It was in Glidden Iowa that I would see my first white Christmas in a very long time.  I would become familiar with the life of a very small town.  I enjoyed Glidden very much, even though Daisy and I spent the majority of time reading books while coming to the conclusion that another Tour De PACLANTIC would both be appropriate and fitting. On an extremely limited budget and very fixed income, I managed to squeak by riding out a 2016-17 Iowa winter. 

I spent more than I should have on the ride to Kinston Alabama, but I’m sure that you will remember my experiences with ride-shares following the conclusion of Tour De PACLANTIC.  Being out in a small town in mid-west Iowa, I was certain that the rides offered heading south would be few and far between.  Additionally, I thought it best to accept an arrangement that I felt both comfortable in its accommodations as well as in the person with which the agreement was arranged.  To date, it has been the most enjoyable ride-share.

So here we are, in Kinston Alabama, just 5.25 hours from Massengale Park, St. Simons Island Georgia where we will start Tour De PACLANTIC II on Saturday, April 8, 2017 at 11:00am.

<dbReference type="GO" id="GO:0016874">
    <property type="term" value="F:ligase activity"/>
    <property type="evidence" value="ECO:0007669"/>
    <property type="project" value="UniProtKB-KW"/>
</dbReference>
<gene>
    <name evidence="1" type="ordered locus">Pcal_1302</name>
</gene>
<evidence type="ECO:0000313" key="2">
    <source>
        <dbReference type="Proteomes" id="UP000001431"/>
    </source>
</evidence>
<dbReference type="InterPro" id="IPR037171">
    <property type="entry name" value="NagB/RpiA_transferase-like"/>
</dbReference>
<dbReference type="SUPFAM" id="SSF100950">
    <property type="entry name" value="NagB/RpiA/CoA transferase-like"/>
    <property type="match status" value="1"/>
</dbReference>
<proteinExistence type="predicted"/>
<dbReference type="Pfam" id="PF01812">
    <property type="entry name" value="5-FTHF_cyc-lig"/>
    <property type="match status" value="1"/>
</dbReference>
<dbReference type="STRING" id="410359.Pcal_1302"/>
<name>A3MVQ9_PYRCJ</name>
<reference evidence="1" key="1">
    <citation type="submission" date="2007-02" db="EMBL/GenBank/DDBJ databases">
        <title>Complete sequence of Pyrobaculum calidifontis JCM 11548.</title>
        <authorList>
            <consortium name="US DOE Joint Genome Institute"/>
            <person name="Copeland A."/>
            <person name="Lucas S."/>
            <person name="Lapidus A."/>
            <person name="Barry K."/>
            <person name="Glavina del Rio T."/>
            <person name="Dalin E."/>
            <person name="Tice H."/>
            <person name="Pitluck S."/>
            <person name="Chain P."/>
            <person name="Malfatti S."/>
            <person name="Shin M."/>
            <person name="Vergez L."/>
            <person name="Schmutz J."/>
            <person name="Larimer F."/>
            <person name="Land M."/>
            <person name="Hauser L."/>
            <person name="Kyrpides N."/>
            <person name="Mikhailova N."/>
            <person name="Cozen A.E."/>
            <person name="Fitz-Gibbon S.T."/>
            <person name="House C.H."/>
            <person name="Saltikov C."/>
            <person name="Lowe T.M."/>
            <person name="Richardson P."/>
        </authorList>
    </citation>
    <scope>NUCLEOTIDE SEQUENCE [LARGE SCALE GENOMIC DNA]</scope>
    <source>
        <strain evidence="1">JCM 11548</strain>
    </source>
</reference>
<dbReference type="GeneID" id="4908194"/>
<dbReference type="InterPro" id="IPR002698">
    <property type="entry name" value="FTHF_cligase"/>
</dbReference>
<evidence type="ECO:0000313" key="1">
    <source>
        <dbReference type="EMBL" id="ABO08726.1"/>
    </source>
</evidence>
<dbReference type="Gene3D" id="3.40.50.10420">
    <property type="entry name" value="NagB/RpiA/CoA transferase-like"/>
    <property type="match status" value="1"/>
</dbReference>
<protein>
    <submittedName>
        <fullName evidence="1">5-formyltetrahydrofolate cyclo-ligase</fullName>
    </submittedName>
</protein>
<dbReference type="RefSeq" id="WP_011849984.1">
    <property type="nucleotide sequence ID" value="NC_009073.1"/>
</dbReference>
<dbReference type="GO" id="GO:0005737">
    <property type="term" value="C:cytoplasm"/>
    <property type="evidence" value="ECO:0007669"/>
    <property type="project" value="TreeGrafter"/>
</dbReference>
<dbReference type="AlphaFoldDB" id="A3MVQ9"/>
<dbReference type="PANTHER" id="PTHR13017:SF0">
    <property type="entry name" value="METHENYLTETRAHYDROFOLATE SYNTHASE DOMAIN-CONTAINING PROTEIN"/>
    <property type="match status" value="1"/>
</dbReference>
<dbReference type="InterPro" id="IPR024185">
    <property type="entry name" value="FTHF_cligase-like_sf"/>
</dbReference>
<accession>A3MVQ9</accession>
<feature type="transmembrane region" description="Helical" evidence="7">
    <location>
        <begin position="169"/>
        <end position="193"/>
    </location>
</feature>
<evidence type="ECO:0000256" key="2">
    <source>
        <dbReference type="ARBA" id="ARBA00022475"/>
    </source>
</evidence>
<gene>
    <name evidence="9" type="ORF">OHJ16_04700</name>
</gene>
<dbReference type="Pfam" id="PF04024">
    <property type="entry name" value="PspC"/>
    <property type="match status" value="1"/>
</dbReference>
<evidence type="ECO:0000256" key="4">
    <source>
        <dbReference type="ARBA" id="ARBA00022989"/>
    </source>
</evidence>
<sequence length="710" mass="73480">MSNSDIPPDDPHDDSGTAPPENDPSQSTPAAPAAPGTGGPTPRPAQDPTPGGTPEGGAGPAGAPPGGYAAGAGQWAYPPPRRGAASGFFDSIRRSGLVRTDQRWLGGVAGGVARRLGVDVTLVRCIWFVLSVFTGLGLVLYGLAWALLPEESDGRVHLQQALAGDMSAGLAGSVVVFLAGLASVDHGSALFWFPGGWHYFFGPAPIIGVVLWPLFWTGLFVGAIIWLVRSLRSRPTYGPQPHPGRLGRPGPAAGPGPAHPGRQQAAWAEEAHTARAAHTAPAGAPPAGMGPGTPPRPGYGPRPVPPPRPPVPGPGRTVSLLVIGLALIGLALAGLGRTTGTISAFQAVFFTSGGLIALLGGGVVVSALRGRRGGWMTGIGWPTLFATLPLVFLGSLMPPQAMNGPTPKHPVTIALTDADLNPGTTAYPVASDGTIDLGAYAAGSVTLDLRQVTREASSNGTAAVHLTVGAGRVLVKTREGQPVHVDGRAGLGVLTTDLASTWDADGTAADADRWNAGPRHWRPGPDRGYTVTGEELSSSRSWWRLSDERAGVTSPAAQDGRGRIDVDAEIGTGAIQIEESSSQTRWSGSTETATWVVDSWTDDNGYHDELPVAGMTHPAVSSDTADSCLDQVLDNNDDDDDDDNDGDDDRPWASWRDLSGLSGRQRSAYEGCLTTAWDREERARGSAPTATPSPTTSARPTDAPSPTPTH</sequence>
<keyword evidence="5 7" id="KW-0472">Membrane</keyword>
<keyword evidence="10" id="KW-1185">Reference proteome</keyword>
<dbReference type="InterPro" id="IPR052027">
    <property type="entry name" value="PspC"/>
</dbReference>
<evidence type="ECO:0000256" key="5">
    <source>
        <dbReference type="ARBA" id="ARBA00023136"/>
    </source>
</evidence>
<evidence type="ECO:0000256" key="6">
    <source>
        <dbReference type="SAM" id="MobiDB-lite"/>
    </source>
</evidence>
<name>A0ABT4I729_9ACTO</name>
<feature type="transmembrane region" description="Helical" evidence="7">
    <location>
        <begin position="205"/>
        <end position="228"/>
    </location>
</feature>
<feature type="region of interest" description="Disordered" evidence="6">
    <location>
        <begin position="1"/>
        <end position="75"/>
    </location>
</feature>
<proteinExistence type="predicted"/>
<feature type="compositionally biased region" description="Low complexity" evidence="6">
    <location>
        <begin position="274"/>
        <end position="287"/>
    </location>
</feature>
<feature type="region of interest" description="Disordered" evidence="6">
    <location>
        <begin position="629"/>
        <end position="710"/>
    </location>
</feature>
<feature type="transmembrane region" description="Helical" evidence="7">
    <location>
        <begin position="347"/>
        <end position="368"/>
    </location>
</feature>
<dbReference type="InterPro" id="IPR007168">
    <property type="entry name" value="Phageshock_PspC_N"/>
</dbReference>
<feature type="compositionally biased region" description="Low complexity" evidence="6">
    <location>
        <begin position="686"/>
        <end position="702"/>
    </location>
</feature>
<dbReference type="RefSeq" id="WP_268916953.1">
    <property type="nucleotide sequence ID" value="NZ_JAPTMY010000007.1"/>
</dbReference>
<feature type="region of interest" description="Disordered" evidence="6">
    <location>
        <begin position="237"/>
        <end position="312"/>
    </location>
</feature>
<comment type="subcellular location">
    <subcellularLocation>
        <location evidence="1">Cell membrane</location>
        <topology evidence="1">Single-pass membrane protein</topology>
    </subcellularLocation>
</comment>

We were not able to establish a residence in Lincoln Nebraska but I feel that it all worked out the way it was meant to be.  Daisy and I are set and ready for another tour.

I thank you for reading my blog.  I hope that you look forward to seeing and reading about our experiences while we cross America on the next Tour De PACLANTIC, the coast to coast tour for Veterans and Their Pets(TM).

UPDATED LINKS to photos and videos covering this period of time:

Roof top videoOther YouTube videos.

UPDATE:  Latest information re our arrival:  St. Simons Island, Georgia

(((March 3, 2017 Edit:  Daisy and I will be at Massengale Park (click on this link for a Google Map) in St. Simons Island, Georgia on Saturday, April 8th, 2017, no later than 11:00 AM .    There, we will meet with folks, share our story, answer questions, participate in photos, and to raise awareness and funding for "Veterans and Their Pets(SM)" .  (Please take a moment and visit their web site at the following link:  Veterans and Their Pets(SM))